Australia has one of the highest pet-ownership rates in the world, with over 63% of households having a pet. The relationship between children and pets can provide wonderful benefits including introducing the child to having responsibility, and developing the important skills that come with interacting and caring for another being. Pets are such a part of our culture, that over 83% of people have had an animal companion during their childhood years so it is not surprising that many parents feel their family will not be complete until they have a pet.
Owning a pet dog can be a fantastic experience for the entire family, but parents need to be fully aware of the responsibilities of bringing a dog into the household, especially one with young children, and need to work actively to ensure that the experience of both the children and the dog are good ones.
‘..the biggest risk factor in dog bites is lack of parental supervision.’
Dog bite statistics tell us that young children are especially at risk from serious dog bites due to their size and behaviour. No parent wants to witness a bite on their child. Unfortunately, the biggest risk factor in dog bites is lack of parental supervision. The media is full of horror stories where parents left their young child unattended with the family dog, often for extended periods, then were shocked when things went wrong.
Although retired racing greyhounds can make fantastic family pets, it is important to remember that they probably have not had a lot of exposure to children during their life as a race dog and as a result may find some things children do a little frightening.
1 Statistics from the Petcare Information and Advisory Service 2009
Aim to make the children and dog safe
If we better understand dog behaviour and body language, and then educate and teach our children how to behave around the dog, and we SUPERVISE them both, most of these accidents can be avoided. As a parent it is your responsibility to ensure your children are safe, visiting children are safe, and that your adopted greyhound is safe so you will have plenty to do!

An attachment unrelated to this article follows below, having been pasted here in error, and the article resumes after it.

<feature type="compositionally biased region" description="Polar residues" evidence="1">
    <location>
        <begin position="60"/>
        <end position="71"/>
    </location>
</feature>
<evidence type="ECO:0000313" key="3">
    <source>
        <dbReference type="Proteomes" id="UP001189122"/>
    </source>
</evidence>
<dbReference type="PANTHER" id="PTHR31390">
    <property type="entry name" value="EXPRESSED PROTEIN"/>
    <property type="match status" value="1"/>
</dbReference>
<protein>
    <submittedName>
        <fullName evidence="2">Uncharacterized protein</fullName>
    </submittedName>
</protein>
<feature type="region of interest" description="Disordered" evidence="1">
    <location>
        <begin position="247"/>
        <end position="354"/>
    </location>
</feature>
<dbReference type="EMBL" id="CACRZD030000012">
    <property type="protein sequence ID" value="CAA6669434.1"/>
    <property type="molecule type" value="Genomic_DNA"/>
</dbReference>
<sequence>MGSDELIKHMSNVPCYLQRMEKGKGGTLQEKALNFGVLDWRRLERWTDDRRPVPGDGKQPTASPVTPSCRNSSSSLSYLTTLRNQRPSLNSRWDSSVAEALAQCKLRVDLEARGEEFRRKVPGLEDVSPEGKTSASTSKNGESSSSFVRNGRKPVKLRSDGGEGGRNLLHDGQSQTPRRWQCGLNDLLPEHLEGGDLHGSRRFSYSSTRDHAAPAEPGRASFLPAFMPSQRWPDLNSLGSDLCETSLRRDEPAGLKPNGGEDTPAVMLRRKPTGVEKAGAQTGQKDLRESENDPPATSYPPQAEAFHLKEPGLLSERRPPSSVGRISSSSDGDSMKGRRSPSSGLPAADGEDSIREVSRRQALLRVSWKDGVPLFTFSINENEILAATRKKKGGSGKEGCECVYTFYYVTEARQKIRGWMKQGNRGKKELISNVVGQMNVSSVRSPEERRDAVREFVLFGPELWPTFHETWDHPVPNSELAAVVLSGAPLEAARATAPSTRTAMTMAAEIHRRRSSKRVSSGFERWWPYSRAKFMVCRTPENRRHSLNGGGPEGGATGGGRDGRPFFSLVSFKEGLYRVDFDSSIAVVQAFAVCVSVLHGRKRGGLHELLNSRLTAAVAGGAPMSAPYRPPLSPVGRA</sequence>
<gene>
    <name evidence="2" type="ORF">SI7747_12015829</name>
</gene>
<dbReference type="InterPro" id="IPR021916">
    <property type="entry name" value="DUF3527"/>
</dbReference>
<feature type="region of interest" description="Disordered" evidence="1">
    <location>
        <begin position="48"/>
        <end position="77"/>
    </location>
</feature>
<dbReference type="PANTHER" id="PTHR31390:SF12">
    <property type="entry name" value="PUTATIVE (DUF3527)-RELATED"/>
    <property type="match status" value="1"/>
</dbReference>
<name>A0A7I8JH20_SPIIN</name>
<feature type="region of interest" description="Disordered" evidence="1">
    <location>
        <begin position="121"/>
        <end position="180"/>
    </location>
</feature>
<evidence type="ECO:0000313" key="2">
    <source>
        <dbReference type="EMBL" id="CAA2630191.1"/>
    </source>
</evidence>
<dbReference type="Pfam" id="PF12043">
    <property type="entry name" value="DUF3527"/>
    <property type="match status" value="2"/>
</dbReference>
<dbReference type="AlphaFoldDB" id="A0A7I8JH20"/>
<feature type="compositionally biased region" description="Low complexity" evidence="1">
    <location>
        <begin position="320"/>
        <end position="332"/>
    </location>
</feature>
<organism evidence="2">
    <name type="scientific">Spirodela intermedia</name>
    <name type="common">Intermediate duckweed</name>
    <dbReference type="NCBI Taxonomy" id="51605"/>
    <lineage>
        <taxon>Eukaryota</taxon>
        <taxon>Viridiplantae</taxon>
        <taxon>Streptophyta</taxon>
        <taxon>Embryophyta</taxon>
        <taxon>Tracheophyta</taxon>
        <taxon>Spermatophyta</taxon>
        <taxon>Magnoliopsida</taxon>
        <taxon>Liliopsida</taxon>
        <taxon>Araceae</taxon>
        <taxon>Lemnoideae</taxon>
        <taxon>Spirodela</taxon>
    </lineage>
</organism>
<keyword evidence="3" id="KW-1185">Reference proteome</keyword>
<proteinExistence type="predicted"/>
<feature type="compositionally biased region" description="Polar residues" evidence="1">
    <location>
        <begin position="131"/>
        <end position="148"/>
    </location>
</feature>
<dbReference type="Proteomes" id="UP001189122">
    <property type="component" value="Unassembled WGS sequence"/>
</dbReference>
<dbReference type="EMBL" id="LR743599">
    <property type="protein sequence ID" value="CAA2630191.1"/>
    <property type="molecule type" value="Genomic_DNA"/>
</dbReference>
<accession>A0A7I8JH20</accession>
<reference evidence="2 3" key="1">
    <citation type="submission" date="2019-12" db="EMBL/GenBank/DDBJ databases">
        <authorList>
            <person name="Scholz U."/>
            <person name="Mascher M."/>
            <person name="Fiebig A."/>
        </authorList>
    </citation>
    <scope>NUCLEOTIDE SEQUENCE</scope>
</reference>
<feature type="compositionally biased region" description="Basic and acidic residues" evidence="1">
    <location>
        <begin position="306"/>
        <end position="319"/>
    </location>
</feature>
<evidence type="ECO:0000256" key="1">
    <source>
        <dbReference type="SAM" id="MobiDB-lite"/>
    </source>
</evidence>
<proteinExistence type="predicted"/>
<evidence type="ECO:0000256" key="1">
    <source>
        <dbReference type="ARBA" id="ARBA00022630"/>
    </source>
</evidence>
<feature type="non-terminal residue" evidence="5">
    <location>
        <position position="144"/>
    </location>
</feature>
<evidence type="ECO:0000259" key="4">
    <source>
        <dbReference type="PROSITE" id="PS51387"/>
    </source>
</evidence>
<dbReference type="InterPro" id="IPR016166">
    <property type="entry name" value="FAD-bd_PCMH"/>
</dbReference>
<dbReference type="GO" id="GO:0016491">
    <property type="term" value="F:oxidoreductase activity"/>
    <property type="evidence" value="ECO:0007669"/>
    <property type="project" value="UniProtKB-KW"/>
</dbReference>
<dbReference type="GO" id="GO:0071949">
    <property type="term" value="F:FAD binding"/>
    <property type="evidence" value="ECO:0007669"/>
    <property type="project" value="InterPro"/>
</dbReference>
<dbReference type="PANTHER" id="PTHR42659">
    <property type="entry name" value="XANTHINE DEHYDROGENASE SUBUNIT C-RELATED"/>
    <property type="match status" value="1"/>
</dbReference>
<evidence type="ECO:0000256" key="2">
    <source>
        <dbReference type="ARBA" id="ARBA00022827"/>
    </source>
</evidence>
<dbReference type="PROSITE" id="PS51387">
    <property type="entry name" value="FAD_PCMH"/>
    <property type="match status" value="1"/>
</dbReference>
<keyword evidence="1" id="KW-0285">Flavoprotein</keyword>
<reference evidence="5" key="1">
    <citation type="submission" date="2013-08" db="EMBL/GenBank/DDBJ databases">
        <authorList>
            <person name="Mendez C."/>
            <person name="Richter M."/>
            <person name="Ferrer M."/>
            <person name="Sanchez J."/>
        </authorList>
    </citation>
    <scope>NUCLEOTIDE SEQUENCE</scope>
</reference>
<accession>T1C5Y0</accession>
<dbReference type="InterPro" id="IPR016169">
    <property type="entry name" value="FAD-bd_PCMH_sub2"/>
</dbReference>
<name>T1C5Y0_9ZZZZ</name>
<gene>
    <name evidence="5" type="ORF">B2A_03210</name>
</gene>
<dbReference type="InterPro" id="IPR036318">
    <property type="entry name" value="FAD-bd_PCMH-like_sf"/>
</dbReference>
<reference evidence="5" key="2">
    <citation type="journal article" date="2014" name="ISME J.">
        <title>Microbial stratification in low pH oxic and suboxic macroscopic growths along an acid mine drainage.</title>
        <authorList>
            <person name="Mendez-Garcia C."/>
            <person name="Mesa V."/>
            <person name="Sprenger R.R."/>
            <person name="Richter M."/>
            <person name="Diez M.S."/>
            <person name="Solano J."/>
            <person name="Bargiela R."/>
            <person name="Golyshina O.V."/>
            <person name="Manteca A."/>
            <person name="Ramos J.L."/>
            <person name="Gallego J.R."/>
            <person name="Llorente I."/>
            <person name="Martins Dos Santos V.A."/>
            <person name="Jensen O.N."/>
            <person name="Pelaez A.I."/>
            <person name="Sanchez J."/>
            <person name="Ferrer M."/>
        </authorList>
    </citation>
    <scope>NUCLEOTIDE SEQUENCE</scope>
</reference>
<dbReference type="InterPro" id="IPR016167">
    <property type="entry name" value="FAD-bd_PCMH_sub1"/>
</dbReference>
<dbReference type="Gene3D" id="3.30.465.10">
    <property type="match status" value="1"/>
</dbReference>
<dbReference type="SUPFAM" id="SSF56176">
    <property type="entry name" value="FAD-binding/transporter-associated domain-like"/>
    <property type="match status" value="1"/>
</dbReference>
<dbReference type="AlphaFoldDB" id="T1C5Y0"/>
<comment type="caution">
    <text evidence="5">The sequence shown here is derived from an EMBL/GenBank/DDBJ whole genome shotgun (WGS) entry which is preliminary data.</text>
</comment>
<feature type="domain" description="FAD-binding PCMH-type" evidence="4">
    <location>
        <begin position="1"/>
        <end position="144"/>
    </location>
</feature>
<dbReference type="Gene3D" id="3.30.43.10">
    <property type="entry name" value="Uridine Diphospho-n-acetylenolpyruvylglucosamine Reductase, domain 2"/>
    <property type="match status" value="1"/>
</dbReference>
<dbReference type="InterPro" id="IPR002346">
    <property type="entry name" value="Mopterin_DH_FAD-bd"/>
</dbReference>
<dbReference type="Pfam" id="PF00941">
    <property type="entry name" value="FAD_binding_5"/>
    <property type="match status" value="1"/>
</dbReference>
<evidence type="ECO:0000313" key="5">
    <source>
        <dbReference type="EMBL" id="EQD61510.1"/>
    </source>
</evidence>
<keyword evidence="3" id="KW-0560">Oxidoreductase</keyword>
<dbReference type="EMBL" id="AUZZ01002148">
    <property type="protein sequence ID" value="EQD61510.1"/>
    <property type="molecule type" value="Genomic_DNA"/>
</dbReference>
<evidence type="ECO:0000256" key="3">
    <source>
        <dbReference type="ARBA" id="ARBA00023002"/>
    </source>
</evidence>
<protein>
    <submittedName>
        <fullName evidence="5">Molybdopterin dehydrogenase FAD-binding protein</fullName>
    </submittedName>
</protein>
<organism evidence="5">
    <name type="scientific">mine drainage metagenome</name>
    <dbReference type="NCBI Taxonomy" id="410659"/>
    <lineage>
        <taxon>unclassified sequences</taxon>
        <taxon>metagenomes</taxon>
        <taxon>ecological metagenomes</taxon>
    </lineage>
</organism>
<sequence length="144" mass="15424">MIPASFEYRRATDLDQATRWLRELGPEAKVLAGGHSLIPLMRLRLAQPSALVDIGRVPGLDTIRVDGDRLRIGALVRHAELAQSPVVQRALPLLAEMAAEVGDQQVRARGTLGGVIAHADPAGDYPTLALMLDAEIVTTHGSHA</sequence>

Watch your dog’s body language constantly for signs of stress or arousal. Most dogs give subtle signals about how they are feeling, and it is up to us to see them and deal with the situation accordingly. Things like licking the lips, panting, dilated pupils, shaking, or even a ‘worried face’ can indicate the dog is no longer relaxed and calm. If you see any of these signs, it is time to step in before things escalate. In most cases, moving the dog to another area, or giving it a ‘time out’ in a safe place away from the children will allow him to settle down and return to a relaxed state.
Teach your children how to interact safely with your adopted greyhound
You will have to supervise your children interacting with your adopted greyhound. They should be taught the right way to approach, pat and play with a dog, and will also need lessons on interacting with strange dogs as well. This is because they may automatically assume all dogs are like theirs, when in fact many dogs are not well socialised to children, or may be fearful of the way they approach and interact.
A good behaviour to encourage is that the children should always ask the owner first if they can approach and pat the dog. If they cannot see an owner, they are not allowed to approach the dog.